This brings us to the Accent SE. It's styling inside and out is a bit plain when pitted against the Rio. The lack of hatchback also makes the Accent a bit of hard sell to some buyers. But the list of standard features on the base model is very surprising. Plus, the manual transmission allows the engine to have some flexibility in most driving situations. 

    Both models are towards the top in the subcompact class. But in this comparison, the base Accent SE nips the top-line Rio EX by a hair.

    Disclaimer: Hyundai and Kia Provided the Vehicles, Insurance, and One Tank of Gas

    Year: 2018
    Make: Hyundai
    Model: Accent
    Trim: SE
    Engine: 1.6L DOHC 16-valve GDI Inline-Four
    Driveline: Six-Speed Manual, Front-wheel Drive
    Horsepower @ RPM: 130 @ 6,300
    Torque @ RPM: 119 @ 4,850
    Fuel Economy: City/Highway/Combined - 28/37/31
    Curb Weight: 2,502 lbs
    Location of Manufacture: Nuevo Leon, Mexico
    Base Price: $14,995
    As Tested Price: $16,005 (Includes $885.00 Destination Charge)

    Options:
    Carpeted Floor Mats: $125.00

    Year: 2018
    Make: Kia
    Model: Rio
    Trim: EX
    Engine: 1.6L 16-valve GDI Inline-Four
    Driveline: Six-Speed Automatic, Front-Wheel Drive
    Horsepower @ RPM: 130 @ 6,300
    Torque @ RPM: 119 @ 4,850
    Fuel Economy: City/Highway/Combined - 28/37/32
    Curb Weight: 2,714 lbs
    Location of Manufacture: Pesqueria, NL, Mexico
    Base Price: $18,400
    As Tested Price: $19,425 (Includes $895.00 Destination Charge)

    Options:
    Carpeted Floor Mats - $130.00



    User Feedback

    Recommended Comments

    Nice write up and interesting to see the contrasts between the two. Sadly, with todays CPO auto's, one could get a nicer auto for that money forgoing the new and depreciation hit and ending up with a nicer ALMOST NEW car in the next class or two above.

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    I wrote a review or two of the last Accent based on rentals and find the 2018 more attractive and a step up.  The IP and the exterior refresh show that, to some degree.  Here, we get to see the written results of a test drive, which I haven't yet taken.  (A visit to a nearby Hyundai dealership proved to be too melodramatic and "redundant"  - my T.O. thread.)

    At any rate, I'm glad to hear what you have to say under ride and handling ... that the steering is light yet the road feel is still good.  That's what I experienced in the 2017.  Hopefully, it's even a tad better.  Also, the sedan part doesn't bother me.  That's exactly the model I'd want.  I prefer the traditional shape.  I think the Accent is a competent little car and one seriously worth considering unless stepping up one category into something like a Cruze, for example.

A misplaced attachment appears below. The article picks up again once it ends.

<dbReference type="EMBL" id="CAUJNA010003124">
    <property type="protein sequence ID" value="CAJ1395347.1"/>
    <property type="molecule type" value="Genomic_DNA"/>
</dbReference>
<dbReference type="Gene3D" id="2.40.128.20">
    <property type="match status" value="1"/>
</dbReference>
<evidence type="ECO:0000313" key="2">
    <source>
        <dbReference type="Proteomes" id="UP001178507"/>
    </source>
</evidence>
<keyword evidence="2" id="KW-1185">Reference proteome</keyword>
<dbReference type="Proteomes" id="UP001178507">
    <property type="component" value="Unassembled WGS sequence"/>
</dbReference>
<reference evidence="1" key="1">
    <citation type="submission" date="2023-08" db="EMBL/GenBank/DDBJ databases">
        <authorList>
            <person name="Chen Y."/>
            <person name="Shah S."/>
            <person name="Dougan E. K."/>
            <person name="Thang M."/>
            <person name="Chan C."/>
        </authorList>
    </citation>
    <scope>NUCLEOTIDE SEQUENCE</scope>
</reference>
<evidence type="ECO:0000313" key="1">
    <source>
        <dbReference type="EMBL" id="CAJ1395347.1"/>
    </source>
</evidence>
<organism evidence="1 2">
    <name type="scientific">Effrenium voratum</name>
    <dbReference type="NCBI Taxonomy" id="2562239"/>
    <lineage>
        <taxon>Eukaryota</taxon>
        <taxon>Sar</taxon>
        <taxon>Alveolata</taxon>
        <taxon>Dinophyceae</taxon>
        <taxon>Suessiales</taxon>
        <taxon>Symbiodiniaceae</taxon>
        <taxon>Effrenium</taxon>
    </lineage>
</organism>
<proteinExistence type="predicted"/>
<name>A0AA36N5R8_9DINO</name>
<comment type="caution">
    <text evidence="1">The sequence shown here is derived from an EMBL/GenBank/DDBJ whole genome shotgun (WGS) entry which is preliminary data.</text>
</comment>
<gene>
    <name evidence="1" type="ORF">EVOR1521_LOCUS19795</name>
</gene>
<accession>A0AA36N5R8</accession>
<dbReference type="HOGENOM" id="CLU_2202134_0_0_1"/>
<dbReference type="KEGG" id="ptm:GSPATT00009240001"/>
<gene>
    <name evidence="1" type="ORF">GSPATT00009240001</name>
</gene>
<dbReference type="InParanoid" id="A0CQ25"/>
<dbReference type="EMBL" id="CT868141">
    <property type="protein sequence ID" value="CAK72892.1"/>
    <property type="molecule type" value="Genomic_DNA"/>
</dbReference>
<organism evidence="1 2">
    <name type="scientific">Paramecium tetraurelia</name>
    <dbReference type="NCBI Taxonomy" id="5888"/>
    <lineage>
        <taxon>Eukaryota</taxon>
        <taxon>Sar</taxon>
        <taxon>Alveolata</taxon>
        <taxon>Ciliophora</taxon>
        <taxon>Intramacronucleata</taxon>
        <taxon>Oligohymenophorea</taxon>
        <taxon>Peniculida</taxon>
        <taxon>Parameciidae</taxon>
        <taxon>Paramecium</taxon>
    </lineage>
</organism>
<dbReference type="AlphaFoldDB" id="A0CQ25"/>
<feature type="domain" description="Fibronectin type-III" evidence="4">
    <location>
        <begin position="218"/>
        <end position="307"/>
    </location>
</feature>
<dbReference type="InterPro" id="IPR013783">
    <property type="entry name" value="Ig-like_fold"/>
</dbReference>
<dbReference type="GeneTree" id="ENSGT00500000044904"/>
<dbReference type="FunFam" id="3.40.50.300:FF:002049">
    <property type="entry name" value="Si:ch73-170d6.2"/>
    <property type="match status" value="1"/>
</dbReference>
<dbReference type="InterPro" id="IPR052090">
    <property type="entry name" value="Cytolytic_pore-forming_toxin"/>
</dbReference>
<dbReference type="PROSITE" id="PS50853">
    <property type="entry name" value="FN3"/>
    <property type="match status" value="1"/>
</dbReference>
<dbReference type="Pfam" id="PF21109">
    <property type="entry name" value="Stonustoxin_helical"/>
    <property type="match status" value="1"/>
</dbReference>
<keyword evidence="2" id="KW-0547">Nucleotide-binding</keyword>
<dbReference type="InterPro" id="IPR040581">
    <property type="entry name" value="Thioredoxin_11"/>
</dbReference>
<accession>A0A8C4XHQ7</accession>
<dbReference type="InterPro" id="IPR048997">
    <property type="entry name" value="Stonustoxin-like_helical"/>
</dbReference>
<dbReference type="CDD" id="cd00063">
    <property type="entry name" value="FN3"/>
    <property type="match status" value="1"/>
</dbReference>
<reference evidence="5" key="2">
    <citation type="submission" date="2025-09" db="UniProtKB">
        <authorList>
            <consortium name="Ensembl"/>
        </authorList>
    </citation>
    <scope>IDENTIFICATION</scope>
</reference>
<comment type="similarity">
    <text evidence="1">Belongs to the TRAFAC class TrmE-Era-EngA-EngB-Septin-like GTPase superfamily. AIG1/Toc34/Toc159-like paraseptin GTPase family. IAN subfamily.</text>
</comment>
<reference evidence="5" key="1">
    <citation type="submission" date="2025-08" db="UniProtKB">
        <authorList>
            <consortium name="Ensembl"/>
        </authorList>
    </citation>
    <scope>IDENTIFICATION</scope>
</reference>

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    I can't even do this ratio off of the number 10, so I'll use 20.

    If you go onto a Hyundai lot, you'll see approximately the following ratio of Sonatas : Elantras : Accents - 11 : 7.5 : 1.5

    They have boatloads of Sonatas.  Evidently, people are seeing them as good values and are scooping them up.  On the other hand, with the restyling and slight enlargement of the Accent, the line between the Elantra and it has gotten finer.  In short, one has to really scour a Hyundai dealership lot to spot an Accent.  That's what I have experienced.

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    I'd really like to get one of these (the Hyundai) if and when I rent an economy car next.  I was looking at on-line dealer inventories.  They are few and far between, relative to other Hyundai models.  Some, however, show up and are marked "in transit."

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    • All cars are as posted. 1. 1970 Olds 442 W-30 with those rocket wheels instead of the Magnum wheels and preferably no wing...and no vinyl top either...   2.  1969 Plymouth Road Runner  or GTX...preferably a Road Runner so I could honk the horn to hear it go...meep meep.    3. Dodge Challenger Hellcat.  Redeye is optional. I dont care as long as its a Hellcat...   4. 1973 Pontiac Trans Am SD455 with white vinyl interior. 5. 1933 Ford Roadster Hot Rod  with Ford's latest 5.2 liter V8. Not the Voodoo, but the new GT500 V8.   An Ancient Greek mythological themed motif  to compliment the Hot Rod look to it instead of the stereotypical flames and/or skulls...    These would be numbers matching garage queens. Not babied by all means, they'd be driven, but not hard miles.  I wouldnt pamper them too much, but Id be careful as well.    If I was to replace those with clones and restomodded/pro-toured with modern set-ups, then Id daily drive all of them. One week one car, the following car next week and so forth.     
    • Its gots to be all those residual checks that GM cashes in from movie royalties... The Chevy Suburban just got its Hollywood Walk of Fame Star a couple of days ago.... It is said that the Suburban has had a 60 year career and been in over 1750 movies...so...11 billion dollars/per year profit    The year GM went bankrupt, there was a conspiracy against GM and Hollywood stopped re-running  Smokey and the Bandit, The A-Team, Knight Rider...  
    • I have 2 of my muscle cars already. I would certainly entertain a '50s Eldorado Seville and one of the late '50s MoPar supercars, preferably an Adventurer but a 300 Letter Series would be just peachy too.
    • [Wanders off over the moonscape...]
    • Dozens of unique vehicles sell less than 30K per year. Volume is immaterial, profit is the prime consideration. But even then: Luckily, Cadillac, and in turn; General Motors, produces dozen & dozens & dozens of other models. Tesla only builds like 11K Model S per year. Course; they don't make a profit... but they're still building the thing. We've read some wags claim that 'Chevy doesn't make any money; too many low margin models' and 'Buick sales are slowing every year; it can't be making a profit' and 'Cadillac doesn't sell 2 million units/year; therefore they can't be making a profit'. Solid, disconnected thinking there, that. Gee, I don't think GMC is making $11 billion in profit all by itself.
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      gmcbob
      (45 years old)